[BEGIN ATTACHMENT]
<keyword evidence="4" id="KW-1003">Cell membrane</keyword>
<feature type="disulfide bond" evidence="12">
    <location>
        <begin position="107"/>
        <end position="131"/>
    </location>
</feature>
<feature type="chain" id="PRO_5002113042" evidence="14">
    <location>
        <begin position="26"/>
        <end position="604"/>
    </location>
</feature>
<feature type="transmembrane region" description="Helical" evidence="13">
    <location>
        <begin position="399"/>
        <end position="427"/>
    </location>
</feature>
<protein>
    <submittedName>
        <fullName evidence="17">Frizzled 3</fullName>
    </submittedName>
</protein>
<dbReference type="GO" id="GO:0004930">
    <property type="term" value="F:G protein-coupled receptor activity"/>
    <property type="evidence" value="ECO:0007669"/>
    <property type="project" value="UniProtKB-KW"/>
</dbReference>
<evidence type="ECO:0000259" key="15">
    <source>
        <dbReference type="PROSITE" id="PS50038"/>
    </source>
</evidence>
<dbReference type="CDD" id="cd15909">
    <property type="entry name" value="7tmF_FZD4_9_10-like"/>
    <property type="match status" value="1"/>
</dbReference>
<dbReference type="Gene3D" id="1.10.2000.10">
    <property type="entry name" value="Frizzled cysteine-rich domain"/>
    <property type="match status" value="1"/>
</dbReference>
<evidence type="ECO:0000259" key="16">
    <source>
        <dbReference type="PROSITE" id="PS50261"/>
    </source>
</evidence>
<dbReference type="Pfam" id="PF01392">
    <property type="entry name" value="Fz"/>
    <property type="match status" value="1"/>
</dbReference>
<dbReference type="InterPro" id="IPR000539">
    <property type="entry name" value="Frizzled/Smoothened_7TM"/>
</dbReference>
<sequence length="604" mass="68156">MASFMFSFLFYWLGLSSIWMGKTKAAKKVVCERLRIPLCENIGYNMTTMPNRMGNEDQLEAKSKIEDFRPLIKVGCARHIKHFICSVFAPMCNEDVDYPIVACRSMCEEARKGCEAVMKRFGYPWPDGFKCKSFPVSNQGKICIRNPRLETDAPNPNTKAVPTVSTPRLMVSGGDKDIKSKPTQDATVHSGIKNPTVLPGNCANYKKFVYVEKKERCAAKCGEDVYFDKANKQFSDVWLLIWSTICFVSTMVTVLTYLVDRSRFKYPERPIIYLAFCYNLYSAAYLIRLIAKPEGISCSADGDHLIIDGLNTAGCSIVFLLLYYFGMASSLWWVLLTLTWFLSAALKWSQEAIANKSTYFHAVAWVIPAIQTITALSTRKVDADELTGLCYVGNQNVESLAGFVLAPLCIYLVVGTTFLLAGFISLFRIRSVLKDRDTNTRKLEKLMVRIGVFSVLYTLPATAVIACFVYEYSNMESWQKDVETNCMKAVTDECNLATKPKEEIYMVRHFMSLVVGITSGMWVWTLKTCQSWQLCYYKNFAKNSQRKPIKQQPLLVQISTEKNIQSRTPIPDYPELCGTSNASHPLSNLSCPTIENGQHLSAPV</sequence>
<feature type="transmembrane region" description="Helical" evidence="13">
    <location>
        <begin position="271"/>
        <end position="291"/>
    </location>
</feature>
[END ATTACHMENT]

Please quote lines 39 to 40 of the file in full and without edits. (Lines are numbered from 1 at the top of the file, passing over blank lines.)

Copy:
<dbReference type="Gene3D" id="1.10.2000.10">
    <property type="entry name" value="Frizzled cysteine-rich domain"/>